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Re: replaced inlines [was: vertical-align content-generated image?]

From: fantasai <fantasai@escape.com>
Date: Tue, 26 Jun 2001 10:57:37 -0400
Message-ID: <3B38A2E1.767BE0E9@escape.com>
To: www-style@w3.org
Ian Hickson wrote:
|
| fantasai wrote:
| > | The initial value of 'content' should not be the empty string,
| > | it should be nothing at all. 
| > |
| > The empty string /is/ nothing at all.
| 
| Nope. The empty string and nothing are not the same thing. You have
| probably spent too much time playing with untyped languages. :-)

I hope you never take up gambling, Ian. >:)

| > So I ask, what is the difference between [''] and nothing?
| 
| The same as the difference between:
| 
|    <inline></inline>
| 
| ...and
| 
|    <none></none>
| 
| ...when the following stylesheet is applied:
| 
|    inline { display: inline; }
|    none { display: none; }
| 
| Namely, one (the empty string) takes up space, whereas the
| other (nothing) doesn't exist. It is similar to the difference
| between the Perl string '' and the Perl value 'undef'.

But you're changing the display here--this is the
content property we're talking about, remember.

| > | The second thing you missed is that the CSS2 specification is
| > | completely silent on how :before and :after should interact
| > | with replaced content. One could argue that the spec says that
| > | the text should go inside the image (:before and :after are
| > | actually ":just-inside" and "just-before-the-end" if you read
| > | the spec carefully).
<snip>
| > It says, within the element's CSS box, and before/after the elements
| > "document tree content"--according to the definition of replaced
| > element, that would be the image itself.
| 
| Where does it say that? The only mention I have found of this is in
| section 3.1, the definitions section, which states:
| 
| # For example, the content of the IMG element is often replaced by the
| # image that the "src" attribute designates.
|   -- http://www.w3.org/TR/REC-CSS2/conform.html#replaced-element

There's the mention. Unless you have something else to
contradict it, that's all I have to go on for defining
replaced elements' content.

| > The image's CSS box is inline. So that's inside an inline box,
| > before/after the image.
| 
| But 'height' and 'width' don't apply to non-replaced inline boxes,
| only to replaced inline boxes. So you end up with an undefined case.
| (Which was my original point. Generated content on replaced elements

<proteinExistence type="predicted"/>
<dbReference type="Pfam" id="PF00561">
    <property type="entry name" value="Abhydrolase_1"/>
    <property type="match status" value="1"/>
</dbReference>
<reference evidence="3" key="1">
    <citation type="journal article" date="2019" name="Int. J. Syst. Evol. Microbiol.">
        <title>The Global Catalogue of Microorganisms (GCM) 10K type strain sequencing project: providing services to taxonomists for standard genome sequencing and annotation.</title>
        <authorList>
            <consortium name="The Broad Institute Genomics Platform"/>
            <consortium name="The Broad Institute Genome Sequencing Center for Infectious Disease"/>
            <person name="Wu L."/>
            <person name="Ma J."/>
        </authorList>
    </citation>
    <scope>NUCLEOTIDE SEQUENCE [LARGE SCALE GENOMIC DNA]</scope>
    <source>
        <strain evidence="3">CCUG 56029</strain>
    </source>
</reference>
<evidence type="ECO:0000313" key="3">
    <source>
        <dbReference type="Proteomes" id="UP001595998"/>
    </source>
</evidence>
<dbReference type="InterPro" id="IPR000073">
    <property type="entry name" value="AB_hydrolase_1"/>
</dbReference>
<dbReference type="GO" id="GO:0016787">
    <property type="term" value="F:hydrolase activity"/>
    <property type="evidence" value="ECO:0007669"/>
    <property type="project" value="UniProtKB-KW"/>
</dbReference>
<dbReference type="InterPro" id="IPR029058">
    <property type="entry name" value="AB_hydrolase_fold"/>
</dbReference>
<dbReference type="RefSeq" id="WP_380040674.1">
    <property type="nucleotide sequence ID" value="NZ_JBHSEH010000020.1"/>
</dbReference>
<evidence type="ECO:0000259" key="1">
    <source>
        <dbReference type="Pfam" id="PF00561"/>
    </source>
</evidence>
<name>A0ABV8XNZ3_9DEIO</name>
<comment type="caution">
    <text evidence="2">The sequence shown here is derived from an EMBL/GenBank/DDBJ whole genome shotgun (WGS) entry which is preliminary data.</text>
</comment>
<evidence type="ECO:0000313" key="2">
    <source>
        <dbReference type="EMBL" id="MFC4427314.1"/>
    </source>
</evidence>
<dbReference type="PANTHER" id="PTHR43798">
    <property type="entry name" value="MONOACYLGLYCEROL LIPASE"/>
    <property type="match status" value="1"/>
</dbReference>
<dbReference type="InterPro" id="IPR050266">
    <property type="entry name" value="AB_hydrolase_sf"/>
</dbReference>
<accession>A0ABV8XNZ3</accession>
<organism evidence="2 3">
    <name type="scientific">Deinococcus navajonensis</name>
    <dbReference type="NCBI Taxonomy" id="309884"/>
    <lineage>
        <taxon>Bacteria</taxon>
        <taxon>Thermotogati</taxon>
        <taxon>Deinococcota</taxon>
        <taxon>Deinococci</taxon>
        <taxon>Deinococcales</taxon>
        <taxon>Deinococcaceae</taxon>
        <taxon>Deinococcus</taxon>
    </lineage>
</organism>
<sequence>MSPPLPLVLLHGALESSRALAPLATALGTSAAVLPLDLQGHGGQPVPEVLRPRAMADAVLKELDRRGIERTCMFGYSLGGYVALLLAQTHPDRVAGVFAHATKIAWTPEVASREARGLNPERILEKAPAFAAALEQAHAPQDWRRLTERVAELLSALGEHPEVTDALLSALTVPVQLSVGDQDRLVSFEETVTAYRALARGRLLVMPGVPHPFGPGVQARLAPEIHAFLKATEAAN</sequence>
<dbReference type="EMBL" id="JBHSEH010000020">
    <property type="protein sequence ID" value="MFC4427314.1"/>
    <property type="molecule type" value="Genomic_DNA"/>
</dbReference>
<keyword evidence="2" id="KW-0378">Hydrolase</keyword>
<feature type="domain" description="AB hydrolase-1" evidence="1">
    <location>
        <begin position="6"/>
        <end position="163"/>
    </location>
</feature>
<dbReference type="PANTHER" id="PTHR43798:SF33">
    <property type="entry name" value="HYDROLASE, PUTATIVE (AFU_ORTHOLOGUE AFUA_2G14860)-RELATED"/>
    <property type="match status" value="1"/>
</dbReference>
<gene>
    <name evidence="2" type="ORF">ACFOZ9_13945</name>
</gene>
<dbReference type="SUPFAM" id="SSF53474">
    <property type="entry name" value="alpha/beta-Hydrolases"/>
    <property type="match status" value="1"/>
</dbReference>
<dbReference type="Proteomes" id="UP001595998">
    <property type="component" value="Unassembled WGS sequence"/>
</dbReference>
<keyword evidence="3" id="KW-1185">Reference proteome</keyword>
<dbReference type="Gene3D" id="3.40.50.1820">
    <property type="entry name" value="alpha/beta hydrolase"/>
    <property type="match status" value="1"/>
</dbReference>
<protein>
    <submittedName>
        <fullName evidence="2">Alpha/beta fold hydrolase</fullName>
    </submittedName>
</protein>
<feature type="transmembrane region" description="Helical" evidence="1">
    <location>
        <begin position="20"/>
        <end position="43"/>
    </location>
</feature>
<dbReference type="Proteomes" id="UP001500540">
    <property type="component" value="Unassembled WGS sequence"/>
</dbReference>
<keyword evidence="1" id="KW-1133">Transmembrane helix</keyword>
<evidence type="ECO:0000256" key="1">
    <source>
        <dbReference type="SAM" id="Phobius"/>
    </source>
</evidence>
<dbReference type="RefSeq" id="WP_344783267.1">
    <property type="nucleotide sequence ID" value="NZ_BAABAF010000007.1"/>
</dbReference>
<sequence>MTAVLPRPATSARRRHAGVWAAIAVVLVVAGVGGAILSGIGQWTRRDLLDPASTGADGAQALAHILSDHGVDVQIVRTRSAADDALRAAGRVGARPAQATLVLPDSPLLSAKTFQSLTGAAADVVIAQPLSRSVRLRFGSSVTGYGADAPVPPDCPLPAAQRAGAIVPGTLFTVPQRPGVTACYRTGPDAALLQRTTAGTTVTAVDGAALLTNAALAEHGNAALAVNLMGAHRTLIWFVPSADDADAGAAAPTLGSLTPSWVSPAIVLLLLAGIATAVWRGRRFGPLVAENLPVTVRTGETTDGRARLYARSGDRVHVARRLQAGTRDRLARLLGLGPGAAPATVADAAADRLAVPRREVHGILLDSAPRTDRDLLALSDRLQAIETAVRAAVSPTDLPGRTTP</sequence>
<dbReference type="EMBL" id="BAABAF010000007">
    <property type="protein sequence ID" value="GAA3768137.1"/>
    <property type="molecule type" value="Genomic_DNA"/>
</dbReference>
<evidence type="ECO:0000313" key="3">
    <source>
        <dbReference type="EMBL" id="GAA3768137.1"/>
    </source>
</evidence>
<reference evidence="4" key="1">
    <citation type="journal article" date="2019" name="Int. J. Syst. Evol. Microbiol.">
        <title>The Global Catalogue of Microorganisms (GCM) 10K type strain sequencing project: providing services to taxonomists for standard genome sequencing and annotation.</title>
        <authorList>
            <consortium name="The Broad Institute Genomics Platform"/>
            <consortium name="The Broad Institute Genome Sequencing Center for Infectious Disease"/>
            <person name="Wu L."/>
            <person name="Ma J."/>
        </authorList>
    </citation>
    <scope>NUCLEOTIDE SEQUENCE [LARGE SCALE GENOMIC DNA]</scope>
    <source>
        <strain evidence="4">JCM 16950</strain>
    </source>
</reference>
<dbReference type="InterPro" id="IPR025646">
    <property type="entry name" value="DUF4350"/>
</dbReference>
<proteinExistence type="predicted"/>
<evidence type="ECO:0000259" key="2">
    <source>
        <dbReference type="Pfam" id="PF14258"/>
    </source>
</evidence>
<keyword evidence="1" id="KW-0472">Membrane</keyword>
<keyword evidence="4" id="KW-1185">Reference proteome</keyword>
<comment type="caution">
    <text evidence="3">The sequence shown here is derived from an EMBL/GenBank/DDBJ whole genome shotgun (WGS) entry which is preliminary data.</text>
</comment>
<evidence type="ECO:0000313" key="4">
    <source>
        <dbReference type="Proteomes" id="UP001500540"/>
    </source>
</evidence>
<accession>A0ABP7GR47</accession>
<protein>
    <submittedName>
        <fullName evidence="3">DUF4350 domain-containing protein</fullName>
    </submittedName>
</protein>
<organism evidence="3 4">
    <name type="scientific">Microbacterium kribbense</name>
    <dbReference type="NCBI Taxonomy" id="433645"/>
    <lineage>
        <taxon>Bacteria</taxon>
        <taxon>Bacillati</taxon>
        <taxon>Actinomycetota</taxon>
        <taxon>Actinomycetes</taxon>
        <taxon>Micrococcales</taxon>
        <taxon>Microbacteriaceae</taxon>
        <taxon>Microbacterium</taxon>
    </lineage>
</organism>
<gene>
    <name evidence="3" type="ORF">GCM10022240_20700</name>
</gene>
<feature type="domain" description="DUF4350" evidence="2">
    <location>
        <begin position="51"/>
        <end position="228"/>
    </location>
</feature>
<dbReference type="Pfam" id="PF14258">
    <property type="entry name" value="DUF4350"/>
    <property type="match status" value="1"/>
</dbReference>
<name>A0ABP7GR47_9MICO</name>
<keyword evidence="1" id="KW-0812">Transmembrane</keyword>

| is currently undefined.

If a property doesn't apply, it gets ignored. 
Regardless, width and height have have nothing to do
with whether :before and :after affect the image's
layout.

| Or at least poorly defined!)

Heh. I'll agree, with that.

===========================================================

>> http://lists.w3.org/Archives/Public/www-style/1998Nov/0035.html
>> http://www.bath.ac.uk/%7Epy8ieh/internet/wwwstyle.html#replaced

Ian Hickson wrote:
|
| fantasai wrote:
| > The 'content' property... can replace the content of an
| > element, but it keeps the CSS box intact, along with all
| > inheritance and proper CSS behavior through and within
| > the box.
| >
| > In a replaced element, the outside content... replaces
| > the CSS box itself... Rules from the document neither
| > flow through these boundaries, nor affect the content 
| > within...
| >
| > We're dealing with two different concepts here, so I
| > propose splitting the above-defined 'content' property
| > into a 'content' property and a 'replace' property.
| > If the UA cannot replace the CSS box, then it displays
| > the element's 'content'.
| 
| This is what my proposal (given above) does, except with one
| property, by making it possible to say:
| 
|    content: replaced(lala), 'some-content';
| 
| ...where "lala" is used if possible, and otherwise 'some-content'
| is used instead. The working group generally feels that it is 
| better to not add new properties if that can be avoided.

Avoided by what, making function notation modify the
meaning of the ~property~?
_Every_ other function notation allowed in a property
value is or returns a CSS-wide data type. _None_ of
them change the meaning of the property in whose value
they appear.

As I've pointed out in English above, the values for
replacing content and replacing elements mean different
things. As you've pointed out in syntactic notation in
your post, they are incompatible. As you've explained
to Christian Kaufhold[1], mixing them is meaningless.
Why force them into a single property?

> ...it doesn't solve the existing problem of sizing images and
> other replaced content that is given in the 'content' property
> value.
> 
>  cards:after { content: url(visa) url(mc) url(barclays) ' accepted' }

Yes, that goes back to the original topic of this
thread. To solve that problem, one needs a way of
directly addressing the various pieces of content.
I have several ideas, but none of them particularly
impress me. (One would be my reply to Bjoern
Hoehrmann.[2])


> > | If the height and width properties are set to auto and
> > | the replaced content does not have an inherent size, such
> > | as a vector graphic, then the results are (for the
> > | moment) undefined by this suggestion.
> >
> > How about using the non-replaced block width equation?
> 
> Doesn't work for inline replaced elements or floats. 

Sure it does. The element can stretch to its parent's
width, like the proposed inline-block does when its
contents get too large.

> Or absolutely positioned elements.

Calculate the width and then move it.

You could also pick an arbitrary value, like 100% of
the viewport, for example.

[1] http://lists.w3.org/Archives/Public/www-style/1998Nov/0004.html
[2] http://lists.w3.org/Archives/Public/www-style/2001Jun/0007.html
Received on Tuesday, 26 June 2001 10:55:44 GMT

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